For the purpose of introduction, my name is Charlotte Hulme and I have just embarked on the challenge that is final year of university at Brunel in West London. I am doing my degree in English Literature and Theatre and, consequently, I am doing my theatre placement here at London Bubble! So, from now I will be writing blog posts after our intergenerational workshops that run on Thursday evenings, in order to document the work that we do and the creative process!
During the workshop this evening we worked in different ways, using contrasting aspects of school life as the stimuli.
First of all, we split into groups of about four or five and each of the groups had a statistic that they had obtained during the week and brought to the session and this statistic was relative to primary school. In my group, we had the statistic that in China, 21 million children under the age of 10 years old use the web!
Consequently, we had to develop a way to show our audience this by incorporating the theme of ‘primary’. We struggled as a group at first to represent such a vast number without using words! However, we decided to represent this by all being on our phones, bar one participant, who did hop scotch in the middle. We then persisted to walk with our phones so close to our faces that we bumped into her over and over again. The girl doing the hopscotch then read the statistic aloud in a sombre, dissatisfied voice, as if to signify that she was in the minority.
Other statistics incorporated primary school aspects such as popular names, average heights and more. All of these represented in contrasting ways made for a comical yet informative start to the session.
Moving on, we split into groups again. Someone read aloud a script which described a teacher going to work and what she did in the classroom. From this, six specific gestures had to be created, to represent the key parts in the text. These gestures were to represent a teacher who is 1. Upbeat, 2. In control, 3. Make Things Clear, 4. Keeping on top of any challenges, 5. Bouncy Energy, 6. Stern.
The reader would then keep re-reading the text and we had to do our gestures over and over again, each time working on the precision of them. For example, we would keep repeating the same gesture continuously until the speaker started to read again; we would do our gestures every time the reader stopped, and we would freeze in our ending gesture position every time the reader started to read. This conciseness led to the actions becoming well rehearsed and fluid, especially after repeating them several times and working with contrasting speeds; fast, slow and so on.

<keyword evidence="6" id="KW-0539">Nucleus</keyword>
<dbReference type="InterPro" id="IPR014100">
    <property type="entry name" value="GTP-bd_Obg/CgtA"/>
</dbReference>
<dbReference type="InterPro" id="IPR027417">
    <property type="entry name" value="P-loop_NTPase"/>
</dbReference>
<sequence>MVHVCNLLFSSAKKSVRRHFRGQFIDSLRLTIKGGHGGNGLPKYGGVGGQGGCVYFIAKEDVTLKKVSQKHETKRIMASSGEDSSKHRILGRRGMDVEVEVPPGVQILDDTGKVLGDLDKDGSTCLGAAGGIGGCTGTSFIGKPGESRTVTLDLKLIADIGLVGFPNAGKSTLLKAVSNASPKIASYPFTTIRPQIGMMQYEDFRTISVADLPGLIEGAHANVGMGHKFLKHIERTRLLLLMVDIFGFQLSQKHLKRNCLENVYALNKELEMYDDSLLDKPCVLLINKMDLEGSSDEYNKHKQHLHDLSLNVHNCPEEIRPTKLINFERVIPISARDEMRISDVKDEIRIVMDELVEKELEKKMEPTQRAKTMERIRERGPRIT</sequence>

We then incorporated the journey to school into this practice. The start of the piece of text described the teacher making his/her way to school. We had to make our way to school so that people whose name with ‘A’, for example, would arrive faster than those whose names began letters further down the alphabet. This, in turn, added the believable aspect into the work, as in everyday life we would all, perhaps, take a different route or journey in order to arrive at the same location.
It was a great session where we worked together as a group to explore, more deeply, the ways in which teachers do, themselves, incorporate gestures and (hopefully) enthusiasm, sometimes quite flamboyantly, in order to get a message across to their class full of students. The group consensus was that this practice worked far better without music or verbiage because it put more of an emphasis on the movements, drawing attention to our body language.